There’s (Finally) A Marketer Case Study For Unified ID 2.0

The Trade Desk spent the last year and a half signing up a host of partners to support the Unified ID 2.0 program – but none of that means much without getting brand marketers involved.

Most of UID2’s supporters so far have been ad tech companies and online publishers, which makes sense. Ad tech players don’t have first-party relationships and although publishers do – and some have been skeptical of universal IDs solutions – their bottom lines require a stand-in for third-party cookies.

But marketers largely exist at a remove from the angst over third-party cookie replacements. Many advertisers still have first-party data as their first choice and are waiting for the dust to settle on the third-party cookie question before making a big investment.

But marketers’ sense of urgency is starting to ramp with the planned deprecation of third-party cookies next year. The sudden drop in targeted reach on Facebook may also inspire more brands to try alternative identity solutions, like UID2.

One such early-mover brand is Made In, an ecommerce cookware manufacturer that recently completed a streaming TV campaign running on UID2 IDs.

Spoiling the broth

Made In, which manufactures high-end pots, pans, knives and other cookware, is particularly vulnerable to recent advertising policy changes by the big platforms, namely Apple, Google and Facebook.

Apple (and thus Facebook) has restricted retargeting windows to one single day for an ad view, and just one week for users who click or take some other action.

Because Made In products are relatively expensive, there’s a long consideration window to buy, said co-founder and CEO Chip Malt. That means even when Made In gets a potential customer to its site, it’s only got one week to make the sale.

“We really cherish and revel in the ability to tell sequential stories over time,” Malt said.

For instance, Made In ideally wants people in its prospecting audiences to see their first ad within an optimal media context – during a baking program, say, or on the Food Channel. But once someone visits the Made In site and gets funneled from prospecting to a retargeting pool, Made In can reach those users wherever they are, whether that’s on ESPN, CNN or an online platform.

It’s the programmatic way. Or at least it was.

Cross-device retargeting and sequential targeting over time are the precise capabilities most hampered by Apple’s changes.

“When someone is learning about the Made In brand, we’re trying to make it feel like brand surround sound,” Malt said.

But to “surround” a site visitor in that way requires retargeting, and retargeting now requires more sophisticated solutions, such as UID2, that span the media supply chain with one opted-in framework.

What brands need now is scaled supply that can be connected to advertising IDs, Malt said.

Linear TV has the required scale – but no targeting. Facebook also offers scale, but “is a nightmare right now,” he said. Marketers who relied on Facebook’s reporting and AI systems “are not in great mental shape” going into the holidays.

Facebook will likely devise new attribution and targeting methodologies to account for Apple’s ad targeting policies, but the retargeting and user tracking that made Facebook’s platform the go-to for digital native brands doesn’t exist right now, Malt said.

That’s why Made In decided to test Unified ID 2.0.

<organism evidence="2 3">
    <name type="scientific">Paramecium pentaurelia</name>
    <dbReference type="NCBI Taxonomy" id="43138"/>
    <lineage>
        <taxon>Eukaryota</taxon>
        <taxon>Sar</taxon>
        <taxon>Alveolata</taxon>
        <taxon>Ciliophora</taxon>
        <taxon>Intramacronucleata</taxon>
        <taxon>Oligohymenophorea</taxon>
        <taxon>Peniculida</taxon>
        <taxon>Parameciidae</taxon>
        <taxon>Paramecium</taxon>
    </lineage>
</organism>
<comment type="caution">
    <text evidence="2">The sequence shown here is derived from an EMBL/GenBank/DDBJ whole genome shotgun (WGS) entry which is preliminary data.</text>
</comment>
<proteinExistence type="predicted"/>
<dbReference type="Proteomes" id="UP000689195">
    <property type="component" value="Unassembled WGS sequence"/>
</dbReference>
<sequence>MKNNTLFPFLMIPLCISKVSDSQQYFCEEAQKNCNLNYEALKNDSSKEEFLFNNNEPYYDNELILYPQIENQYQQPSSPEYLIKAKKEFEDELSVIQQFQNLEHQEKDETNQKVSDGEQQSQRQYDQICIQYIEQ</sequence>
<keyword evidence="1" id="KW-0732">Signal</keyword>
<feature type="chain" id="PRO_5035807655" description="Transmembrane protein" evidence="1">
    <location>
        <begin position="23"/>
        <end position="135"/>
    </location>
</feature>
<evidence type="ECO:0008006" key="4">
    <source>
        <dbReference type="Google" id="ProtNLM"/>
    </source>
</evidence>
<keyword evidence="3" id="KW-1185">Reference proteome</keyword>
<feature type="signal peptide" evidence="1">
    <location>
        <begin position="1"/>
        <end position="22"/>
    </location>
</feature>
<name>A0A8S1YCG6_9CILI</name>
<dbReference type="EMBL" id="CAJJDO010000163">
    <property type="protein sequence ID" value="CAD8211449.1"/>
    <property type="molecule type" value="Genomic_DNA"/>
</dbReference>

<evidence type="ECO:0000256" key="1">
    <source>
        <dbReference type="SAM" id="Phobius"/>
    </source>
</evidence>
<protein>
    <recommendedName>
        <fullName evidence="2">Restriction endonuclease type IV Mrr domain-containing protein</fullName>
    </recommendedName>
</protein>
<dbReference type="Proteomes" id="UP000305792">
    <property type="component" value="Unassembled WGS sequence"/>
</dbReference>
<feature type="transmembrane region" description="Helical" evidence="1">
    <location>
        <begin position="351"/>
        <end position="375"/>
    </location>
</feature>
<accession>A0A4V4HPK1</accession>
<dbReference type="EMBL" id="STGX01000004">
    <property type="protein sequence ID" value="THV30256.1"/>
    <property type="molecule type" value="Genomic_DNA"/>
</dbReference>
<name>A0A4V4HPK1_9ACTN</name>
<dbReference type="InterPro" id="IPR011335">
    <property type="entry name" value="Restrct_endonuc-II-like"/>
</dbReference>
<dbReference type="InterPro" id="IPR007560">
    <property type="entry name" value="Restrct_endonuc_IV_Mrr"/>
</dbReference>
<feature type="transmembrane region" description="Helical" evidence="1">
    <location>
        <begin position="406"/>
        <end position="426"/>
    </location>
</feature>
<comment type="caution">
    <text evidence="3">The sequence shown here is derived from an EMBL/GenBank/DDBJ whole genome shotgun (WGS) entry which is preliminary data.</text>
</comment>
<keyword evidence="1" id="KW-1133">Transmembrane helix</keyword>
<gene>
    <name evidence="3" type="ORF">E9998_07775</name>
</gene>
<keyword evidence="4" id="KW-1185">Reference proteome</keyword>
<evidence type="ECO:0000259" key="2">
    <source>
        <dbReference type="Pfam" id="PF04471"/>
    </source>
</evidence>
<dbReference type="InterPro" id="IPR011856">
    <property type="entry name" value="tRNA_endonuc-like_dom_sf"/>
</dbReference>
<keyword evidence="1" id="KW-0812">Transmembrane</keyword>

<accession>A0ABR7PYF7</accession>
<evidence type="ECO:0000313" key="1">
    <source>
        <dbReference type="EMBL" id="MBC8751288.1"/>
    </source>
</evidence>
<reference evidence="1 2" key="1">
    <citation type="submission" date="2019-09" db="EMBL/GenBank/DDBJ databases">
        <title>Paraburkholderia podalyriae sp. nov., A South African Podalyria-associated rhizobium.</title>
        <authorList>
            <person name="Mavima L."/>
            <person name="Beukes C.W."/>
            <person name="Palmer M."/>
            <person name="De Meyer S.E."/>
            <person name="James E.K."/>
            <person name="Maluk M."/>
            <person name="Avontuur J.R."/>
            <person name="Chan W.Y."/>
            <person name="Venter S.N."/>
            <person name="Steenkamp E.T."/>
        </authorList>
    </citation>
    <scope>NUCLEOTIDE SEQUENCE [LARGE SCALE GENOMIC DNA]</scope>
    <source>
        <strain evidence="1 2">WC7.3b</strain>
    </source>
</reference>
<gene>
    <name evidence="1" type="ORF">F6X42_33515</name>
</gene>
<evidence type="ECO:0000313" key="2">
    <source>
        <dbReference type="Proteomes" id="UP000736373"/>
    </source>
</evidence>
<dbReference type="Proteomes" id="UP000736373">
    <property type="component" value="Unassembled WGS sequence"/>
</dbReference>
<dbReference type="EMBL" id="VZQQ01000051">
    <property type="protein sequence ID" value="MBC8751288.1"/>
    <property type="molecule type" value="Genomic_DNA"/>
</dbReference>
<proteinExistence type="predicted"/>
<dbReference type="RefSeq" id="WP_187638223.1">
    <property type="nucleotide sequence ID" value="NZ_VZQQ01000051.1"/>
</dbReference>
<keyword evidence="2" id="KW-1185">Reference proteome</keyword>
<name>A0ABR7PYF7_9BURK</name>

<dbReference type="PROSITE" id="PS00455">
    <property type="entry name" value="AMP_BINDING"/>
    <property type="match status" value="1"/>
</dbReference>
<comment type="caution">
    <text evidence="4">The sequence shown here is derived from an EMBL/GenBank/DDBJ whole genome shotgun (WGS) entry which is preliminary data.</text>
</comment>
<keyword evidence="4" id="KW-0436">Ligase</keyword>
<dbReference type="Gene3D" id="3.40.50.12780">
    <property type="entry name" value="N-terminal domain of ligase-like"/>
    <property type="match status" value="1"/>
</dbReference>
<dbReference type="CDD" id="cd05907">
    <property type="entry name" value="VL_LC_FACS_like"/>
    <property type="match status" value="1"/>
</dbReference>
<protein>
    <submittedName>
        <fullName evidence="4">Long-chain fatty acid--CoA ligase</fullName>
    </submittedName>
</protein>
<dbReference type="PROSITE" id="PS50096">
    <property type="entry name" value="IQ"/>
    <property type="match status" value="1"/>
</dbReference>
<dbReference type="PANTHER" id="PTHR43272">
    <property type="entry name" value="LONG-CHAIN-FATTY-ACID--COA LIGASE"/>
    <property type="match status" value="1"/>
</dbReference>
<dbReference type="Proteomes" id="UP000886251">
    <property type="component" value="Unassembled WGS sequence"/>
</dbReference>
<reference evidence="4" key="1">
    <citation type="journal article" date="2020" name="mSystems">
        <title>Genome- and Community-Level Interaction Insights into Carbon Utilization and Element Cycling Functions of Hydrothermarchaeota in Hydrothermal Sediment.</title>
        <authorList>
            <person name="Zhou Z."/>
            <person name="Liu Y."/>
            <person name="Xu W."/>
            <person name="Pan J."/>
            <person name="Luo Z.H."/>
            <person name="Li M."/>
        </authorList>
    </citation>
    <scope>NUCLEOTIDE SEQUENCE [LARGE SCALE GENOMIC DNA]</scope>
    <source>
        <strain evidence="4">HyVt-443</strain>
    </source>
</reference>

“UID2 is not as widespread as we would like it to be,” Malt said. “But bearing that in mind the fact that the campaign was successful against the control groups at this scale is encouraging.”

Cooking with gas

With its UID2-based campaign, Made In saw a 20% decrease in its average cost per acquisition.  The time it took to convert a customer who was identified by an ID dropped by a third.

A few SSPs and streaming TV suppliers stood out for their UID2 match rates and ended up accruing budgets in Made In’s test campaign, Albaro said, pointing to SpotX, Telaria, Pluto TV and Fubo TV.

But the UID2 program faces a chicken-and-egg dilemma, said Ephraim Albaro, director of programmatic ad products for the advanced TV agency Tatari, which manages Made In’s streaming TV campaigns, including the UID2 test.

Marketers want scale before they invest, while publishers want to see budgets lined up if they’re going to commit time and resources.

But publishers are on board. CPM decreases on Safari and cookie-blocking in browsers has hit them hard.

Brands may grumble about the challenges they now face in trying to spend ad dollars on iOS and on the open web, but publishers are the ones tightening their belts. That’s why more brands need to step forward.

“There haven’t really been any brands going public,” Albaro said about the UID2 initiative, adding that many agencies and vendors are reluctant to push brands to spend test budgets on the program. Marketers want to be early adopters, but not the guinea pigs.

Testing new ad IDs is also less urgent for marketers, who still have first-party cookies for analytics and are often told by agencies and vendors that their post-cookie alternative works almost as well.

The most important thing now is scale and adoption, Malt said.

Marketers, particularly data-savvy ecommerce brands that are losing Facebook data, should run tests, he said. Active testing will help improve their own advertising and allow them to understand which specific TV networks, CTV ad tech companies and publishers are contributing to sales, rather than relying on audiences identified by Facebook or Google as a self-reported conversion.

“In the end,” Malt said, “this will mean better campaigns because it requires more understanding of your consumers.”

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